This is the time of year when we not only practice carbo-loading and stretchy pants, but we yearn for heart warming stories. I have a great story to share with you. My friend Kathi has a very serious illness. To call Kathi a high energy person is like saying Mauna Loa is a backyard barbecue. She has a family, a busy veterinary practice, manages a barn and riding school and runs a free summer camp for kids who love horses and can't afford to ride. This little barn, which has hung on as the community around it continues to urbanize, has a hands-on riding program that has taught hundreds of local children how to care for animals and about the responsibility and discipline of horsemanship. Kathi has no time for getting sick.
Her many friends and colleagues have been eager to find ways to help her or offer their support. While she is in the hands of a great oncology team, one friend offered to introduce her to Brother Paul, a Franciscan who also runs a large soup kitchen and shelter in Newark and is also a faith healer who has helped many people. It can't hurt, she thought, and went to New Jersey to meet Brother Paul and get his blessing.
Kathi was amazed to see what Brother Paul has done for the people of Newark. The soup kitchen prepares 100,000 meals every year. When she learned that the mission was in the midst of a holiday toy and coat drive, Kathi, being Kathi, decided she was going to return with a donation for the shelter. No sooner did she tell her friends and colleagues than people started sending her contributions. What a better way to stay positive through an illness than undertake a project like this, and then to put the word out to concerned friends and colleagues who are looking for ways to express their love and show her support!
She is heading back to New Jersey next week with a truck filled with all kinds of personal care items, diapers, toys, hats, and gloves. And needless to say, Kathi has been kicking cancer's ass. I like to think Brother Paul may have played a small part in that.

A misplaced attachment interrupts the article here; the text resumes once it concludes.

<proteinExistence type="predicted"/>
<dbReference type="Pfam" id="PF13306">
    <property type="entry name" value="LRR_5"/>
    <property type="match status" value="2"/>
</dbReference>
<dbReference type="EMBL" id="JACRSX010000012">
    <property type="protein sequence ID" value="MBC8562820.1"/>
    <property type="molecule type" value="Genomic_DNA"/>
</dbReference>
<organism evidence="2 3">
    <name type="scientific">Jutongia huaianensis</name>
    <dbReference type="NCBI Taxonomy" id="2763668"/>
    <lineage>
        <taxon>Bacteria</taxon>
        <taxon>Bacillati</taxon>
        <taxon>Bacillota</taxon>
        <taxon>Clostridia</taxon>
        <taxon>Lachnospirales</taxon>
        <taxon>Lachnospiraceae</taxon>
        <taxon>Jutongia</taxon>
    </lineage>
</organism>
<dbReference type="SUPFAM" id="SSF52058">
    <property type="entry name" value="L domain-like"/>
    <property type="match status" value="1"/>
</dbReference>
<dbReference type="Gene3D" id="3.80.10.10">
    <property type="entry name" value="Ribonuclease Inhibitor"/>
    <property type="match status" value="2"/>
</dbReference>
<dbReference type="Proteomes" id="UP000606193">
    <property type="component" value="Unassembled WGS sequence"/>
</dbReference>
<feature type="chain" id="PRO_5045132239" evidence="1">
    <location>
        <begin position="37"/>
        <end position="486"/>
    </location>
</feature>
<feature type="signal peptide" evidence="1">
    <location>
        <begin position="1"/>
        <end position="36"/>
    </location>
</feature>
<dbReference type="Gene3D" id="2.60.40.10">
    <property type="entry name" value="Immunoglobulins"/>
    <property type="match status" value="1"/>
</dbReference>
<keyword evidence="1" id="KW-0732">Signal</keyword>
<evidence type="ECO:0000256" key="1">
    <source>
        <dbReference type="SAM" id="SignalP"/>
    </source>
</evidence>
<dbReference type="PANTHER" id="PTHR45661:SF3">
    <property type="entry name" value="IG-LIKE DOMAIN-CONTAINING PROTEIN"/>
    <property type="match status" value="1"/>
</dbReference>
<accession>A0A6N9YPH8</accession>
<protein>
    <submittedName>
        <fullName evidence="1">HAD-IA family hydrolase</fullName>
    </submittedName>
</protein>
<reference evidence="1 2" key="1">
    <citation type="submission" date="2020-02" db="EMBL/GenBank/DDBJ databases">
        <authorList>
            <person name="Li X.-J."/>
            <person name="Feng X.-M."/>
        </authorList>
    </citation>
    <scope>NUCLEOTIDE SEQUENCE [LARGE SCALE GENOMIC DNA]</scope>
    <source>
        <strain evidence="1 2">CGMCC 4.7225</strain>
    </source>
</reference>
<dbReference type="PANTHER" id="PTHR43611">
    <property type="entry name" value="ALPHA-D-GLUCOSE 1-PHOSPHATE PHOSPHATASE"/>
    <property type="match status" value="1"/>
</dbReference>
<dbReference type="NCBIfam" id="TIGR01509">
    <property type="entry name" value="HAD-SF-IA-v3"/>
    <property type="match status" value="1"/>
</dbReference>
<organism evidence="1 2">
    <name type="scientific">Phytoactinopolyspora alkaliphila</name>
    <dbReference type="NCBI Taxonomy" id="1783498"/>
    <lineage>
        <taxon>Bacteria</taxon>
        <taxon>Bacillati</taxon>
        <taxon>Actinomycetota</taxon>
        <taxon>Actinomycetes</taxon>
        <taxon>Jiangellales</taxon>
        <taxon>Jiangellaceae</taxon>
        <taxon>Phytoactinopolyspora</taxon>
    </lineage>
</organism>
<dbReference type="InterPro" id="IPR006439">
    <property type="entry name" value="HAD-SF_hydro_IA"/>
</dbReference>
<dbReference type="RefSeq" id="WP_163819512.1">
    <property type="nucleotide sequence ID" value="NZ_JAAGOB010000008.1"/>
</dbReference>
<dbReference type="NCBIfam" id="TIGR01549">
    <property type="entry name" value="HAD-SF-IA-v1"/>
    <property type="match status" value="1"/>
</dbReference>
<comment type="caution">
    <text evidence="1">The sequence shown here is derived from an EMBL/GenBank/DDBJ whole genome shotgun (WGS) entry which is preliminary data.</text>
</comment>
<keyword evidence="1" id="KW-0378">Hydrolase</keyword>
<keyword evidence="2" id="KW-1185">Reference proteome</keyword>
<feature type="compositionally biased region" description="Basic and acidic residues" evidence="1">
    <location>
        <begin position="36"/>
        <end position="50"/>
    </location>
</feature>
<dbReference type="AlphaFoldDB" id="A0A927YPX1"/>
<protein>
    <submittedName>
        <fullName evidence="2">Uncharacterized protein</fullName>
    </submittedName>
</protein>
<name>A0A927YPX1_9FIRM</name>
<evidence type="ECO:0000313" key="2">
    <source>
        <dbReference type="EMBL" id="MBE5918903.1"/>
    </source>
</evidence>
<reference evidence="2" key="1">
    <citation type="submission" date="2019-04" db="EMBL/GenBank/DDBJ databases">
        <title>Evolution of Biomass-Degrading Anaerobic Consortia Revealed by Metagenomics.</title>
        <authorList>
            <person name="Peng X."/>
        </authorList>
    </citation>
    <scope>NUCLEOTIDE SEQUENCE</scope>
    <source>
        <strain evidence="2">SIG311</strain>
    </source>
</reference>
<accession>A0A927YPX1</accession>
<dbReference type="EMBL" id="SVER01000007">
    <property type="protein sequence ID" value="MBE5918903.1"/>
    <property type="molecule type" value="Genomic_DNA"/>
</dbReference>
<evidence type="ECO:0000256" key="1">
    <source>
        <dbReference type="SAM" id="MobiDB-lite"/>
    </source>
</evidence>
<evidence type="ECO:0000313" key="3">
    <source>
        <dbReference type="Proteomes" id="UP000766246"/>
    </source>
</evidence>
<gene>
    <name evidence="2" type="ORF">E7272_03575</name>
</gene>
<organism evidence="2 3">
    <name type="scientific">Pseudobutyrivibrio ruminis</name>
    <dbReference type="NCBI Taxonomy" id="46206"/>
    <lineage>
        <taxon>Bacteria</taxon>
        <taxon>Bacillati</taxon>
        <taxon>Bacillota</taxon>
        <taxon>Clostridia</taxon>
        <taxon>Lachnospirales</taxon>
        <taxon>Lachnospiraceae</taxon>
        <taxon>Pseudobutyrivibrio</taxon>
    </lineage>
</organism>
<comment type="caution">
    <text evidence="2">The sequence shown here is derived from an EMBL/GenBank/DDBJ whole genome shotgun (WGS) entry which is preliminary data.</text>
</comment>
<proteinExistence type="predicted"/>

If you would like to donate to Brother Paul, you can do so here.
When I was growing up, my father loved French Onion Soup, and my mom would make it on winter weekends. While I also liked the taste of the onions and cheese, I did not care for it in a soup- the liquid was always too salty, and, in order to melt the cheese, it was always too hot. I have been looking for the flavors of French onion soup without the soup. Smitten Kitchen has an excellent savory bread pudding recipe that I have made before and highly recommend. But this week I found a vegan pasta recipe on a fantastic site worth exploring called The Wandering Chickpea that knocked it out of the park. This combines all the great flavors of French Onion Soup, but is also a hearty pasta dish in which the carmelized onions create a rich creamy texture-- and did I mention it's vegan? And it has so few ingredients it is the ultimate cuisine de placard.
1/4 cup olive oil
3 yellow onions, thinly sliced
4 garlic cloves, minced
8 oz cremini mushrooms, sliced
1 tbsp fresh thyme
1/2 cup dry white wine
2 tbsp all purpose flour
2 cups vegetable broth (I used a little less)
2 cups water
12 oz dried orecchiette or other short cut pasta
1 tbsp sherry vinegar
Salt and freshly ground black pepper
1-2 tbsps finely chopped parsley
Heat oil over a large skillet over medium heat. Add the onions. Add about a teaspoon or so of salt to the cooking onions.
Carmelizing onions - always majestic to behold
Cook, stirring from time to time, until deeply caramelized. About 30 minutes.
Add the garlic, mushrooms and thyme. Sauté for 3-4 minutes or until the mushrooms begin to soften.
Add the wine to deglaze the pan, and add the flour. Cook for another 2-3 minutes until thickened.
Pour in the vegetable stock and water.
Season with salt and freshly ground black pepper.
Bring to a boil then add the pasta and cook for 8-10 minutes until just cooked through (al dente).
Turn off the heat and stir in the sherry vinegar.
Spoon into bowls and add some parsley.
You can skip the parsley if you don't have any, but don't skip the sherry vinegar, which adds a dash of brightness to a rich pasta dish. If you don't have sherry vinegar you can try wine vinegar.